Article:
A week after Gizmodo allegedly paid someone for an alleged next-generation iPhone they found in a bar, California police raided Gizmodo editor Jason Chen's home and seized items including his computer.
Gawker, which owns Gizmodo, is trying to present this as a power-of-the-press situation, saying that the police had no right to get a warrant and dig through Chen's stuff because he is a journalist. Gizmodo has already made some bold claims about the story in the past week, including that they "finally" beat Apple "at their own game."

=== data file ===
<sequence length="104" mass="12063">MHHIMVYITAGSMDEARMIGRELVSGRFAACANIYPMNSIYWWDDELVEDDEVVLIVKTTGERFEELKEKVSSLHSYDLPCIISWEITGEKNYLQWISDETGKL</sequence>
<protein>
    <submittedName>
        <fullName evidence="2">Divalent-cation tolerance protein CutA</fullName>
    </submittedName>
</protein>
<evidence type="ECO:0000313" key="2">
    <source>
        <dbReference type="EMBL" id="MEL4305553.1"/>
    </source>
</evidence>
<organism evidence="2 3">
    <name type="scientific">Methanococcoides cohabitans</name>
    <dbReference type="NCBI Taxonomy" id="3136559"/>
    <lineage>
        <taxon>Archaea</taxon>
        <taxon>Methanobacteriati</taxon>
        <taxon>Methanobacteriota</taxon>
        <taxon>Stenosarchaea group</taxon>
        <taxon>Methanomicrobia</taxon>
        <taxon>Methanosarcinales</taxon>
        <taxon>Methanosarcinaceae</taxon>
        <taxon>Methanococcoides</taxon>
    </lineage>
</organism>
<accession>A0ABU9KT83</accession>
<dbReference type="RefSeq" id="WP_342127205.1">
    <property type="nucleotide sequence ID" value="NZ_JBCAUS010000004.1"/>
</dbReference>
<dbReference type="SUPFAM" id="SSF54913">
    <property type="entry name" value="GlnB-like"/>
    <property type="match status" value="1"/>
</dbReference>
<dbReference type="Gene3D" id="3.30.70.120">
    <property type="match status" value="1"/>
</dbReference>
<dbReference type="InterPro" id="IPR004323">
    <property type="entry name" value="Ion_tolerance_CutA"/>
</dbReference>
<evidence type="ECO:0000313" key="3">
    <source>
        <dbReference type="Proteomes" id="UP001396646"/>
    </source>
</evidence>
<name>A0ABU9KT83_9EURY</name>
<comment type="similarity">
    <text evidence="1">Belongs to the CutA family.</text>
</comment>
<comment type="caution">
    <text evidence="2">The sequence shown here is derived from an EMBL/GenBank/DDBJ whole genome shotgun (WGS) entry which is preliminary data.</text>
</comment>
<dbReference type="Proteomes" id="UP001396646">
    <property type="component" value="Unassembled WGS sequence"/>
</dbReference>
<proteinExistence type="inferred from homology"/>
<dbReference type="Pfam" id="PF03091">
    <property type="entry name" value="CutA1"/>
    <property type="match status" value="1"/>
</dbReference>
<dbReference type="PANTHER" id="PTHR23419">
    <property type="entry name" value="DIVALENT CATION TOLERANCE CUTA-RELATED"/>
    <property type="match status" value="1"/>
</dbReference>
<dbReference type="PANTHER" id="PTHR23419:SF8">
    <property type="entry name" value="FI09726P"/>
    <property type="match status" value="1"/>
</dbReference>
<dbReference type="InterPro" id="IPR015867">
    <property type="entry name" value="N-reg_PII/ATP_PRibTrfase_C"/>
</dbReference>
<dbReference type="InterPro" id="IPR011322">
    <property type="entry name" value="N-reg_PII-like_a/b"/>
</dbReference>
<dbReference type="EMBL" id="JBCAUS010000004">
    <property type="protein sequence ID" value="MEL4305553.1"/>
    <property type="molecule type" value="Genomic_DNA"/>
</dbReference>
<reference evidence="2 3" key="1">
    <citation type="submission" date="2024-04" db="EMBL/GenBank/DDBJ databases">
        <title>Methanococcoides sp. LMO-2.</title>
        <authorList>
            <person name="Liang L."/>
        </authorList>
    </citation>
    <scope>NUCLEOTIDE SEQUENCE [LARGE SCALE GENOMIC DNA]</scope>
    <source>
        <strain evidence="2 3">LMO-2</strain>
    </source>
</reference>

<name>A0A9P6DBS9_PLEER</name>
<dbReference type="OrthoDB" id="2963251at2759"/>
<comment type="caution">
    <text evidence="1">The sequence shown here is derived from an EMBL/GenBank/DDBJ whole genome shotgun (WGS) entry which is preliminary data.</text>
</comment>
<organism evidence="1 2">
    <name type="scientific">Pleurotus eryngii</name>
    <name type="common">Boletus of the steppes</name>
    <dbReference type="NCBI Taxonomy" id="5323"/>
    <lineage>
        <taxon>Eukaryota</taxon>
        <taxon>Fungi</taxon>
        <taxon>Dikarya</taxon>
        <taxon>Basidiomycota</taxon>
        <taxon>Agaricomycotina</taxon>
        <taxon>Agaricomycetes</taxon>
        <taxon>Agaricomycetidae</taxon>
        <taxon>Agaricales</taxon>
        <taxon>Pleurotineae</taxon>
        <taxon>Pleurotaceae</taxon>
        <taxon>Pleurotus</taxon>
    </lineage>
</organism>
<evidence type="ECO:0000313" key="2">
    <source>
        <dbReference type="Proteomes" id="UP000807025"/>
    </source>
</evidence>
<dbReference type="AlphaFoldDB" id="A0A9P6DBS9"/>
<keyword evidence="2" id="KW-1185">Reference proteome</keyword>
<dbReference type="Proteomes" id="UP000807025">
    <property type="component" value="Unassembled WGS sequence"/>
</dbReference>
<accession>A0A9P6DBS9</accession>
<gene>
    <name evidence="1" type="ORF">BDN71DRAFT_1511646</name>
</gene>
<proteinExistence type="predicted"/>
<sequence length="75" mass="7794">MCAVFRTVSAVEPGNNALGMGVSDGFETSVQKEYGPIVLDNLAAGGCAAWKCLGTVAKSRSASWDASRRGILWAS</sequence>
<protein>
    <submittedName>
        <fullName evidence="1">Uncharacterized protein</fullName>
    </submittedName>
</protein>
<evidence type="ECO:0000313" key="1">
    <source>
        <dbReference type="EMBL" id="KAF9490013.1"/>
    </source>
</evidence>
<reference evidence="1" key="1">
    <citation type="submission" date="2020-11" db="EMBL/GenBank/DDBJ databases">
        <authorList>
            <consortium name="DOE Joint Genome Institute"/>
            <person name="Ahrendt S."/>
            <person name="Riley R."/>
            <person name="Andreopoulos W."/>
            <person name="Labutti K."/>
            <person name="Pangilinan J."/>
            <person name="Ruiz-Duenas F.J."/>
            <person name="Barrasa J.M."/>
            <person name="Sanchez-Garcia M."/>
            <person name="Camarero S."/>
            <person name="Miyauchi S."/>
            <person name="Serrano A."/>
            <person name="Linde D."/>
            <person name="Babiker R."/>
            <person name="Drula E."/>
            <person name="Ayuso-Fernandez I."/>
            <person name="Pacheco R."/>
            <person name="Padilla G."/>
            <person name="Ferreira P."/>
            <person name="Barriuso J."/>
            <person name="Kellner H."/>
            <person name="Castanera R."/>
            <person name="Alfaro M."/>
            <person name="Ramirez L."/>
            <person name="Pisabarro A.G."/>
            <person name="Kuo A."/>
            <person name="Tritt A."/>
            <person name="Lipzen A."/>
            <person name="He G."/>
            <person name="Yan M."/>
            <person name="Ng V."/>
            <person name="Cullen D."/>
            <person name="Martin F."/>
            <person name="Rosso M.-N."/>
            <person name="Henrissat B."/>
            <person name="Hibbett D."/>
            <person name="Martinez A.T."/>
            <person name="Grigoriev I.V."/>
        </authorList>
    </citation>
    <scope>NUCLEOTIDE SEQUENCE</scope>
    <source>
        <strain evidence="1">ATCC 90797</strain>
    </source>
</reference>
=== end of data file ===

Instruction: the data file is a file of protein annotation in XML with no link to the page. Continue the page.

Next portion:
Here's my un-lawyer-ly opinion: There is a difference between protecting a source and receiving stolen material. And "breaking" a "story" that would be a press release about a new product in a couple of months anyway doesn't feel like a compelling enough reason to break the law. This Gizmodo iPhone story, to me, has always smacked of those young suburban white kids who shoplift DVD boxed sets from Best Buy in order to "fuck the man."